Allowances best way to manage in YNAB
I have 2 savings accounts for my kids at BOA (under my name but nicknamed for them). Every week I automatically xfer their allowance. I set this up in YNAB as an auto transfer and have allocated the right amount as a monthly budget for YNAB. So far so good. I have not set up these accounts in YNAB (the banking accounts). So now when a kid wants to buy something I charge it on my (linked in YNAB) credit card and then move the money from on my BOA app. How best to reconcile all this in YNAB. Do I just go ahead and set up kids bank account in YNAB and then what about the txn on the credit card. SIGH it seems rather complicated to manage a single $10 purchase (baseball cards for my son).
I have spending categories for each kid in the budget. I use that to run all transactions through that are paid by us for their personal purchases. If it goes negative, then they pay me back, either from their own bank account or in cash from allowance. All inflows and outflows go through that category. The goal of the category is to generally keep at zero at all times. At times it does go positive, for example if they get a gift card as a gift and we "buy" it off them.
When it is positive, I keep them apprised of their "Bank of Mom and Dad" balance.
Personally, we don't let them spend from the money we put in their savings accounts. They get their allowance in cash (and have their own YNAB budgets). The money we put in their savings account is for the long-term.
Also you need to keep in mind that savings accounts can only have 6 outgoing transfers max per month.Reply
I find that until the kids are teens, it's better to give them cash and let them navigate spending with that so it's a tangible concept. Once that's mastered/understood, then the virtual money can be used. We haven't had them document their budgets yet (ages 9, 7, 3), but rather they have jars they count regularly to see how much they have, especially when considering a big purchase.Reply
Fairly new to YNAB ourselves, but I really value it as a way to introduce and effectively manage money with our girls (11,7,4). We created a YNAB budget for each of our girls. They each have student savings accounts that garner 2%+ interest at our local credit union. The 11 and 7 year olds get an allowance equal to their age weekly. So, for example, my 7-yo gets $7. 10% is allocated to their giving category. Then of what remains, 25% goes to future education, 25% goes to future retirement, and 50% (or $3.15) is TBB. Every 1 or 2 weeks they'll budget their spending money into categories.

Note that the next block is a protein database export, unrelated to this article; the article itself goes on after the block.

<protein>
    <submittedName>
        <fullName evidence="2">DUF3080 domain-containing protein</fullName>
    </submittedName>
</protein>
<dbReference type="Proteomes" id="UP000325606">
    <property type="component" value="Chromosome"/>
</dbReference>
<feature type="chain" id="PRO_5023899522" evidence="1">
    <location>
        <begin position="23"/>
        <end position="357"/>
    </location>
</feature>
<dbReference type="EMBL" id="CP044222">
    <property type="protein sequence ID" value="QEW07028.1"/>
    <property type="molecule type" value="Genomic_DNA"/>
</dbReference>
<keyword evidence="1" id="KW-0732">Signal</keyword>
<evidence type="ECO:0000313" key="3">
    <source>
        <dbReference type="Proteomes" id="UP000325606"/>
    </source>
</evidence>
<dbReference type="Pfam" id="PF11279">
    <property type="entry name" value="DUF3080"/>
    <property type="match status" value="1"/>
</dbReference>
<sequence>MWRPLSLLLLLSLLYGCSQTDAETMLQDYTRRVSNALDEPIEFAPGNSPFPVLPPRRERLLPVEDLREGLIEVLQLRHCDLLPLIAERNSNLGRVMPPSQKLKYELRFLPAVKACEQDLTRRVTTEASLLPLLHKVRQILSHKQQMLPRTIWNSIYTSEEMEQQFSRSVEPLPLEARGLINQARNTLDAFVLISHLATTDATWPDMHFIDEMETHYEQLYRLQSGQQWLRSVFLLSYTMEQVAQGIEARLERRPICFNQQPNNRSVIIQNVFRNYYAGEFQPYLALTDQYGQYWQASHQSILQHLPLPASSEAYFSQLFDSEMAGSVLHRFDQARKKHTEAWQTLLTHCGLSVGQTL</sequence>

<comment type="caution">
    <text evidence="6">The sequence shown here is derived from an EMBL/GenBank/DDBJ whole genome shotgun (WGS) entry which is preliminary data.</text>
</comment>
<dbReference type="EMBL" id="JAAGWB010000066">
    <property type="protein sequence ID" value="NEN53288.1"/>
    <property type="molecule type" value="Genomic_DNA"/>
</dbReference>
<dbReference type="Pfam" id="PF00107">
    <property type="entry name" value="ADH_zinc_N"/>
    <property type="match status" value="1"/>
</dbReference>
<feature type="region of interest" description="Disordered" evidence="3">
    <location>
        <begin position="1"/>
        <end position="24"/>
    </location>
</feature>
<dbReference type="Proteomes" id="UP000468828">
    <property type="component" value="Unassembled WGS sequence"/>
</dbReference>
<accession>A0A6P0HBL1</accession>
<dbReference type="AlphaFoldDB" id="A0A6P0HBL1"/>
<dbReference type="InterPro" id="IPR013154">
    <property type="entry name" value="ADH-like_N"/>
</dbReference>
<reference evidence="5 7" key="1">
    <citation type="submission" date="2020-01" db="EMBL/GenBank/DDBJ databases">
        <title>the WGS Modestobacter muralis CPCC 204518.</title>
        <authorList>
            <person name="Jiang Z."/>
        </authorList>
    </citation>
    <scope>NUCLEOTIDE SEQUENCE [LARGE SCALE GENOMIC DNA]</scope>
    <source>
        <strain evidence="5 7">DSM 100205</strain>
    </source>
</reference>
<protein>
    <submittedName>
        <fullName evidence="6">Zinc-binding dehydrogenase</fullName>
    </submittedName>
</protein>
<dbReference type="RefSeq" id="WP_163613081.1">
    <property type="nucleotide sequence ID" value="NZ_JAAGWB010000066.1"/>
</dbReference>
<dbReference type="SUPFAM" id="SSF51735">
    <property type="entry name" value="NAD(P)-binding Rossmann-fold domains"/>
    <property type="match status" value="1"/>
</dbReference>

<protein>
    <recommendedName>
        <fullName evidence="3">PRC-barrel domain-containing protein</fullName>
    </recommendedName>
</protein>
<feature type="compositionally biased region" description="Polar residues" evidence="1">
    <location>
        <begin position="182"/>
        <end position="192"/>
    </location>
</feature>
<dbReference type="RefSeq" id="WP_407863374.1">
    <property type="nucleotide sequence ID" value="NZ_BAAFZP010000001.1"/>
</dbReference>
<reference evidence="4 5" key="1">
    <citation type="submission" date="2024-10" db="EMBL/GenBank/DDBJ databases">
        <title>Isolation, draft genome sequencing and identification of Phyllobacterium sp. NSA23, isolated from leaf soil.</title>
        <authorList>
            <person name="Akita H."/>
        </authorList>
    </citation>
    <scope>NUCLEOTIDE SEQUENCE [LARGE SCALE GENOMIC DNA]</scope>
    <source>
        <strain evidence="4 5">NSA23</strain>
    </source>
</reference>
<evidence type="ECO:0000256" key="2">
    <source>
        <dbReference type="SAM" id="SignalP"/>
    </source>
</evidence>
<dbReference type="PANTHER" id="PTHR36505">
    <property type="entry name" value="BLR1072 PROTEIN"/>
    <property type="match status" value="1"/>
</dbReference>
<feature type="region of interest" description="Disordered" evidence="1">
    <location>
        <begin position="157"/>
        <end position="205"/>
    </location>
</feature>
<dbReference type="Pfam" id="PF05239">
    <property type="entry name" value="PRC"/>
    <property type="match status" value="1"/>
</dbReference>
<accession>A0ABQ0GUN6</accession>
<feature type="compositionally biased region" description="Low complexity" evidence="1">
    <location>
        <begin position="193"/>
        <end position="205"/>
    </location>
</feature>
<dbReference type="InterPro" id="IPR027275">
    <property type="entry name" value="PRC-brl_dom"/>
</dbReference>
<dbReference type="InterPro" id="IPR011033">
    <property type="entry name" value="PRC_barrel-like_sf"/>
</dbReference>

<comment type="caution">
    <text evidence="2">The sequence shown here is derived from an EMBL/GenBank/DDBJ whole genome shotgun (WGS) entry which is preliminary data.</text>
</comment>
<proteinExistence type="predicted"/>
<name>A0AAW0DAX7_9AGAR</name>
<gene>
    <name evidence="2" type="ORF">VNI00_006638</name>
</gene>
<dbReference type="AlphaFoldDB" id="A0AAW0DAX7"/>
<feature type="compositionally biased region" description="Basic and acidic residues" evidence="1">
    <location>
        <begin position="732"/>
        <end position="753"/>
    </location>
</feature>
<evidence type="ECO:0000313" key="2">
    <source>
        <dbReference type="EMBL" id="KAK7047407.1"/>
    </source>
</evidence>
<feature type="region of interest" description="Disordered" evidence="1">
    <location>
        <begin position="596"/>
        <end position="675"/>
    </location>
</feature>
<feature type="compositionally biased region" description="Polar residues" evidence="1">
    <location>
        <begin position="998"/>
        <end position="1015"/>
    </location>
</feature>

I find it so much easier than trying to manage cash, and since so much of what we do is cashless, I think it's appropriate, even given their age, to teach them how to think about money in a cashless economy. And when we used to operate in cash, most of the time they didn't have it on them when they wanted to spend it or were apt to spend it on a vending machine. Now that they have a view of their financial worlds in YNAB, they are making pretty decent decisions about their money. I encourage them to keep money in their snacks or fun money categories, so if a friend invites them, say, to go ice skating, they have the money to go already saved. My 7 yo recently saved up $15 over about a month and a half, and sought out ways to earn an extra dollar here or there, to buy herself Instax camera film. She was motivated by seeing the available balance go up in her YNAB category.
We are almost always with them when they want to spend their money, so it's very easy to whip out the phone and show them their budget. If I make a purchase on their behalf, I apply the transaction to my Kids' REIM category. When I transfer the money from their savings accounts, I assign that inflow to the same category, netting to zero. And in their budgets, the outflow from their savings account to mine gets assigned to the relevant spending category. They aren't buying things so often that it is very burdensome.Reply
I personally give my kid the cash (log it as an expense paid) and then have him manage his cash on his own. I find that he forgets and doesn't care as much because he can't see the money. I do have to buy things for him from time to time, but he would give me the cash, I buy and pay the card back. Also, I don't let him "borrow" and pay me back. He has to have all the cash upfront to avoid him thinking of creating debt as an option.Reply